As I mentioned previously, the remote server sync option is not real-time. This means that the sync happens at a polling interval of every hour, 15 minutes, or 5 minutes depending on your plan.
In this example, I will use a different container in my Azure storage account, so I have created a new container in Azure called ‘sync-sftp-filescom-to-azure‘.
Next, you want to add a new remote server definition for your sync. So switch back to Files.com under the Settings section, go to Integrations, then navigate to Remote servers and click Add new remote server.
Again choose Microsoft Azure and provide a name that you can choose anything for your own reference, then you need to provide the storage account name, the new container name, and the storage account access key. Once you enter all the details, click Save.
Next, I will create a new folder in Files.com. In this example, I will name it ‘Sync Files.com to Az Container‘. Click on the newly created folder and then go to Folder settings. And this time select Sync to/from remote server from the drop-down menu list, then click Add new remote server sync as shown in the figure below.
Next, select the sync target remote server which is the new Azure storage container. Then, select the sync direction. In this example, I will push items that are uploaded to this folder to the storage container in Azure, and I will delete the source file from this Files.com after the files are synced to Azure. Again if you have a specific subfolder under the Azure storage container that you want to sync, you could add it under the Remote path. In this example, I will sync to the root container. Click Save.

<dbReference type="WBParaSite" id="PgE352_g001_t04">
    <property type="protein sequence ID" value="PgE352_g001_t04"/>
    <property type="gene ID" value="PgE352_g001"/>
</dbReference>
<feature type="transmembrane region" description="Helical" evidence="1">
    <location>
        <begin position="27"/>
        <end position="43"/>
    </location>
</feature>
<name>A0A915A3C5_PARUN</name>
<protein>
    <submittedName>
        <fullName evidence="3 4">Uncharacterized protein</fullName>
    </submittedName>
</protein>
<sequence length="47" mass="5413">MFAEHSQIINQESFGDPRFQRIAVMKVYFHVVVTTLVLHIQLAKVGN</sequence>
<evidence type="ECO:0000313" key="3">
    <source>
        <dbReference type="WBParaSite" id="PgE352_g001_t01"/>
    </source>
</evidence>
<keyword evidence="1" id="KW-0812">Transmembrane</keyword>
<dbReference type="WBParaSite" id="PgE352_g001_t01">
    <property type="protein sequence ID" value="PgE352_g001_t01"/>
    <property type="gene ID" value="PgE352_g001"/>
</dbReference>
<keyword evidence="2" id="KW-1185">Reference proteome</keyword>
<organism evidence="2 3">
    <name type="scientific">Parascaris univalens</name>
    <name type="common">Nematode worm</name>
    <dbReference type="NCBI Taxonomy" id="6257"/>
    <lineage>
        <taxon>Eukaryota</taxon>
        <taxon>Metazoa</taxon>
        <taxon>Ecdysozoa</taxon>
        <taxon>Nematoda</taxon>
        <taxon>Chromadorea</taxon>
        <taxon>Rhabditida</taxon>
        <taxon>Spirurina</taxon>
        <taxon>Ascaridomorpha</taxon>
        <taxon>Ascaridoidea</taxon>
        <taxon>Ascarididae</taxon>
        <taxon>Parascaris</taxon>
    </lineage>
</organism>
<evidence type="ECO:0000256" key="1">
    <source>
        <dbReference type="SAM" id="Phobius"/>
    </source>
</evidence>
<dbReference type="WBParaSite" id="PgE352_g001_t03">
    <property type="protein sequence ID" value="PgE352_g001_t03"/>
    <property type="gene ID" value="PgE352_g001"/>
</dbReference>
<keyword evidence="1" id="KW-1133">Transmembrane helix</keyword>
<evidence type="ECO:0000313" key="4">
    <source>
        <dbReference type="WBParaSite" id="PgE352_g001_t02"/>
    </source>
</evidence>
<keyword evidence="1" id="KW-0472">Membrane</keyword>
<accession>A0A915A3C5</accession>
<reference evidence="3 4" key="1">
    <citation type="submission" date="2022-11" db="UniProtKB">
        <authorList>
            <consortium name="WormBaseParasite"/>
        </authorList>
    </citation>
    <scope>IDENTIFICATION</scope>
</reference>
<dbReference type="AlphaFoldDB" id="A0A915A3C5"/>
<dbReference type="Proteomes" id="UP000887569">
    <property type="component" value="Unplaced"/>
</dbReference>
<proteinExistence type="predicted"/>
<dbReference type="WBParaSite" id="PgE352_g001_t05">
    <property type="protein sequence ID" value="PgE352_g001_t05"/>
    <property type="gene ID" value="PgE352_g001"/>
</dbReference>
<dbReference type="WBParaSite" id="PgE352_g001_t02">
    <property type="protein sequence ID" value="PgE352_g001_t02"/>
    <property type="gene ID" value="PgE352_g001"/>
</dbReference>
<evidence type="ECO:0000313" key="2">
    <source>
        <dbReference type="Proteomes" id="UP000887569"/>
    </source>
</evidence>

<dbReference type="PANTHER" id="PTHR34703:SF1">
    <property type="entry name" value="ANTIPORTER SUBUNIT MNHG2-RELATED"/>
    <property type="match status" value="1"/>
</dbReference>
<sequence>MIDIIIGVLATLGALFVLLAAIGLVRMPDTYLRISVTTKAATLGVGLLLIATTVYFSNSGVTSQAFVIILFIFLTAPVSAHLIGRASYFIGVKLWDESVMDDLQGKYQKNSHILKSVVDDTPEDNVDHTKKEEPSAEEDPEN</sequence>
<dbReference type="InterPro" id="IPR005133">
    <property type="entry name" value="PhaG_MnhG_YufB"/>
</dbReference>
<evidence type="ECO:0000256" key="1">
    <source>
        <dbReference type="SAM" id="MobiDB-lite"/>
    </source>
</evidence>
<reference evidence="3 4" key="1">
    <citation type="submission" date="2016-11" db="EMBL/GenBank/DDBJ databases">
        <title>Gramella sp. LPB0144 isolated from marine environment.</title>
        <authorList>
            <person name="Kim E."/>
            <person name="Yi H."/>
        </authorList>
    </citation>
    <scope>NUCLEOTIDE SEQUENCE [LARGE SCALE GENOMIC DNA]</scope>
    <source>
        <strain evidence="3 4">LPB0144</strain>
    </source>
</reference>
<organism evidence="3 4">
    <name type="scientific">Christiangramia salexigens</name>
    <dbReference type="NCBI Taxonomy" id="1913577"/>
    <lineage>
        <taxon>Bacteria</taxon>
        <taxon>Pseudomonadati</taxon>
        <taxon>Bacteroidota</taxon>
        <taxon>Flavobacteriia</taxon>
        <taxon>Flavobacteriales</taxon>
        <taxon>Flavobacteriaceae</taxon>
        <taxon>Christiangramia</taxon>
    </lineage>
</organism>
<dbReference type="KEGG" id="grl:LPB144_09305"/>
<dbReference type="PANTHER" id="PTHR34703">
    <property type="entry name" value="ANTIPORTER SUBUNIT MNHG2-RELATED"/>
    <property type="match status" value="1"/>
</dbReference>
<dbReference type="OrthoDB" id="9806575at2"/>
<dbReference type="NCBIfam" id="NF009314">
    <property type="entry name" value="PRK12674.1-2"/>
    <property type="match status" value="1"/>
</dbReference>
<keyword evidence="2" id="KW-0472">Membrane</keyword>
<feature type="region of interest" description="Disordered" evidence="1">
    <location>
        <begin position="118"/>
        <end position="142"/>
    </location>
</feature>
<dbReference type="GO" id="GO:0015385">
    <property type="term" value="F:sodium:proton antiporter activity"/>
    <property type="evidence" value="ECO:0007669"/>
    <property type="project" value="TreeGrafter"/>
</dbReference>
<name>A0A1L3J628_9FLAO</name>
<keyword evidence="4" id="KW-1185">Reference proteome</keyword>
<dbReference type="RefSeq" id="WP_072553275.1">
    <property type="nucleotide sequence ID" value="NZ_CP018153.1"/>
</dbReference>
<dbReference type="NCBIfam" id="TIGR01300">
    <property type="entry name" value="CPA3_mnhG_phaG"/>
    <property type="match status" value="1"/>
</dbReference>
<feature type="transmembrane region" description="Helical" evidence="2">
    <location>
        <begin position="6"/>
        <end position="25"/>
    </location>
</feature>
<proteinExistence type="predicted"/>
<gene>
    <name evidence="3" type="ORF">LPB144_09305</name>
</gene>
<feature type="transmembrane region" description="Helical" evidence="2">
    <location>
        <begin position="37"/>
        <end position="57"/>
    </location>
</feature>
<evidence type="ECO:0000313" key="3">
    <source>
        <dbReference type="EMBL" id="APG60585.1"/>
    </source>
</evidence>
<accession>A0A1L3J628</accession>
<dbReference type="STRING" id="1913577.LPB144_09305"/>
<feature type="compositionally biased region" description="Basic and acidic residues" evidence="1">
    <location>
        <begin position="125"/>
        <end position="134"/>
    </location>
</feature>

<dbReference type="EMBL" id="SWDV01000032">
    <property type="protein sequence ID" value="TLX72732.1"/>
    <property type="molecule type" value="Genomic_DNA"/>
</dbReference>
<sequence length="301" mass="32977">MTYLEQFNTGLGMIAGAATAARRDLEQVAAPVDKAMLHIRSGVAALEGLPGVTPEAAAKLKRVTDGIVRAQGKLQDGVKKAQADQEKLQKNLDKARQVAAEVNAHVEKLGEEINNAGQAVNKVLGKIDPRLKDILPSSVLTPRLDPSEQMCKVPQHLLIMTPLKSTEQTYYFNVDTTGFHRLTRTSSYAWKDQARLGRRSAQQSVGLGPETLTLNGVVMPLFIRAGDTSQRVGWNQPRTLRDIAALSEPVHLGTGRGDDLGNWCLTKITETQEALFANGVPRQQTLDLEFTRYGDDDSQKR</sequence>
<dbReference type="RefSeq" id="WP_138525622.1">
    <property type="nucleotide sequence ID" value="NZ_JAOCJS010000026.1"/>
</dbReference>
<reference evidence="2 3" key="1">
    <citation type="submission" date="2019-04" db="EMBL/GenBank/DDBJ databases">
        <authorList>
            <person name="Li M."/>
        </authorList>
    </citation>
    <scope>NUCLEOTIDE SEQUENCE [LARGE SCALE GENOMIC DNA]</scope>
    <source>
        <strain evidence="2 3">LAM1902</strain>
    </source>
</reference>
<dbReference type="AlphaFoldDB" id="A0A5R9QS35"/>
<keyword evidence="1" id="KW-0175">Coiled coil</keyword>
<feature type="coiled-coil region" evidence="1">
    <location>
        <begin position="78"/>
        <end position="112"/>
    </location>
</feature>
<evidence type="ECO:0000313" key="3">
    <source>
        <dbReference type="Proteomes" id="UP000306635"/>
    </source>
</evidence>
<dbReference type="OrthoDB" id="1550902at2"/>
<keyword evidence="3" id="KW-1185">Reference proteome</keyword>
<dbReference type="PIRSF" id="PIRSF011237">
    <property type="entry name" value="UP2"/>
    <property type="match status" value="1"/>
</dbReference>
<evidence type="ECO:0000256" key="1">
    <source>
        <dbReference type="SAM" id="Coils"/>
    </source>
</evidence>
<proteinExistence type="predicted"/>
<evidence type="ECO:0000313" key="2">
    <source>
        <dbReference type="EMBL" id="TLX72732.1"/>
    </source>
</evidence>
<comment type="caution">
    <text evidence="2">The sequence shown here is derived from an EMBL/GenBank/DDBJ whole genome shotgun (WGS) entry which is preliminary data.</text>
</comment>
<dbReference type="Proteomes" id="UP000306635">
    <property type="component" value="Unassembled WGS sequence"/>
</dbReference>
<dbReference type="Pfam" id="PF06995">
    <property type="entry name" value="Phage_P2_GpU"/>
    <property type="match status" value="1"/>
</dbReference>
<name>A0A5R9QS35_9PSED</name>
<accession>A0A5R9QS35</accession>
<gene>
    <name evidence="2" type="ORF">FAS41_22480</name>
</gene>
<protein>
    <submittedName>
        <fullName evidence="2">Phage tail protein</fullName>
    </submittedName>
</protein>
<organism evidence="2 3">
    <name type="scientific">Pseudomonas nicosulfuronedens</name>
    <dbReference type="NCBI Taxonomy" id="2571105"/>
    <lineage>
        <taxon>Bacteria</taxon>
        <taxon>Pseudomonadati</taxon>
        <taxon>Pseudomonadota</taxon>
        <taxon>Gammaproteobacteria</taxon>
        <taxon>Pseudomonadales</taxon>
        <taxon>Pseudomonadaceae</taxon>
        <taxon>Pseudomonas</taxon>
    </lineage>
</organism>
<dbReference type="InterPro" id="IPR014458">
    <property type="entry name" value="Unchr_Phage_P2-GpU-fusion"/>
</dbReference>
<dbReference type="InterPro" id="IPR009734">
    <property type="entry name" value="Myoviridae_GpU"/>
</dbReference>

And now my sync is set up to Azure as you can see in the figure below, even though I have files in my Azure container.
They are not showing up in Files.com because this is synced in one direction and it’s only pushing files to my Azure container.
In the short clip video below (fast forward), I will upload some files into the folder (via FTP/SFTP), and you will see the files are synced to the Azure container (after 5 minutes) and deleted from the Files.com folder. This is the minimum sync time you can have depending on your plan with Files.com.
As you can see, the file is no longer available on the source (Files.com), so this sync will now push files from the folder to the remote server and remove them after they are transferred.
That’s it there you have it!
In this article, I showed you how to leverage the Files.com solution to deploy a remote server mount and remote server sync, so you can deploy a secure FTP service and then integrate with Microsoft Azure storage where you can mount an existing container or sync your files to/from Azure storage. Remote Server Mount is a great deployment option since it has the benefit of being real-time (by mounting the Azure blob storage) and then you avoid paying more to have your files stored in two places.
You can create an SFTP service based on Files.com today, and then sync your data to Microsoft Azure blob storage. This is a great solution because your data can be mounted directly or synced to/from Microsoft Azure, thus reducing additional storage costs on Files.com.
Thank you for reading my blog.
If you have any questions or feedback, please leave a comment.